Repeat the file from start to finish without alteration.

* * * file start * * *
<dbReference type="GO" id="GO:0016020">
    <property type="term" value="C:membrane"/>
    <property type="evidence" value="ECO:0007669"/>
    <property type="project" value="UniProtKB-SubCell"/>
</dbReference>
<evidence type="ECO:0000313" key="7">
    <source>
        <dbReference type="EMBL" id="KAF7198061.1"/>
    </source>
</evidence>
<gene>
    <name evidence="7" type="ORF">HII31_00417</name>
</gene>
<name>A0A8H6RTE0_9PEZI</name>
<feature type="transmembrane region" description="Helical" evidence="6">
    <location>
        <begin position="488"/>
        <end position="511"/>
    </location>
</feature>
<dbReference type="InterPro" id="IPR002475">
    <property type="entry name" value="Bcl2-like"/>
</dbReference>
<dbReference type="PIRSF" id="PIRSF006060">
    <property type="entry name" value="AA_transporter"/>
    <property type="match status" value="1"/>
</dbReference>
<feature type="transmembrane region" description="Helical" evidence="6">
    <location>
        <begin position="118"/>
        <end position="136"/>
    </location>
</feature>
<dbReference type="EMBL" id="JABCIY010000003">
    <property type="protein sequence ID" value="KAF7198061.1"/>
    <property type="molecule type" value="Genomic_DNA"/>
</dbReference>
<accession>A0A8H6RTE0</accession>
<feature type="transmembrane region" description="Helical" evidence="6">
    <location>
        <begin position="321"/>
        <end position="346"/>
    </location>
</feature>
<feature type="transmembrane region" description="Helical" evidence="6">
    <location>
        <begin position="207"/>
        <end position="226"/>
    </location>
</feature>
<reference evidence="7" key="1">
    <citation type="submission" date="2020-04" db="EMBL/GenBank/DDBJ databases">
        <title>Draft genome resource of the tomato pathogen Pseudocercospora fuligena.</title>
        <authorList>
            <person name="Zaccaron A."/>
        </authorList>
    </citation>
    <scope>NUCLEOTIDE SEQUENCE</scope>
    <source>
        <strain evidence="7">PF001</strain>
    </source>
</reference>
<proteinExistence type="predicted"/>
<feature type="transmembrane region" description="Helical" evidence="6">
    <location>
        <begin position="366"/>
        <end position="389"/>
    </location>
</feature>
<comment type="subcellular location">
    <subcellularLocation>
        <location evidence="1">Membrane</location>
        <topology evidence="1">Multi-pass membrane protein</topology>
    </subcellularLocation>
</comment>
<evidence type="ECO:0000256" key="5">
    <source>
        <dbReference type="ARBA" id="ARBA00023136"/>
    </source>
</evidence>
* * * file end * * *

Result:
<dbReference type="GO" id="GO:0016020">
    <property type="term" value="C:membrane"/>
    <property type="evidence" value="ECO:0007669"/>
    <property type="project" value="UniProtKB-SubCell"/>
</dbReference>
<evidence type="ECO:0000313" key="7">
    <source>
        <dbReference type="EMBL" id="KAF7198061.1"/>
    </source>
</evidence>
<gene>
    <name evidence="7" type="ORF">HII31_00417</name>
</gene>
<name>A0A8H6RTE0_9PEZI</name>
<feature type="transmembrane region" description="Helical" evidence="6">
    <location>
        <begin position="488"/>
        <end position="511"/>
    </location>
</feature>
<dbReference type="InterPro" id="IPR002475">
    <property type="entry name" value="Bcl2-like"/>
</dbReference>
<dbReference type="PIRSF" id="PIRSF006060">
    <property type="entry name" value="AA_transporter"/>
    <property type="match status" value="1"/>
</dbReference>
<feature type="transmembrane region" description="Helical" evidence="6">
    <location>
        <begin position="118"/>
        <end position="136"/>
    </location>
</feature>
<dbReference type="EMBL" id="JABCIY010000003">
    <property type="protein sequence ID" value="KAF7198061.1"/>
    <property type="molecule type" value="Genomic_DNA"/>
</dbReference>
<accession>A0A8H6RTE0</accession>
<feature type="transmembrane region" description="Helical" evidence="6">
    <location>
        <begin position="321"/>
        <end position="346"/>
    </location>
</feature>
<feature type="transmembrane region" description="Helical" evidence="6">
    <location>
        <begin position="207"/>
        <end position="226"/>
    </location>
</feature>
<reference evidence="7" key="1">
    <citation type="submission" date="2020-04" db="EMBL/GenBank/DDBJ databases">
        <title>Draft genome resource of the tomato pathogen Pseudocercospora fuligena.</title>
        <authorList>
            <person name="Zaccaron A."/>
        </authorList>
    </citation>
    <scope>NUCLEOTIDE SEQUENCE</scope>
    <source>
        <strain evidence="7">PF001</strain>
    </source>
</reference>
<proteinExistence type="predicted"/>
<feature type="transmembrane region" description="Helical" evidence="6">
    <location>
        <begin position="366"/>
        <end position="389"/>
    </location>
</feature>
<comment type="subcellular location">
    <subcellularLocation>
        <location evidence="1">Membrane</location>
        <topology evidence="1">Multi-pass membrane protein</topology>
    </subcellularLocation>
</comment>
<evidence type="ECO:0000256" key="5">
    <source>
        <dbReference type="ARBA" id="ARBA00023136"/>
    </source>
</evidence>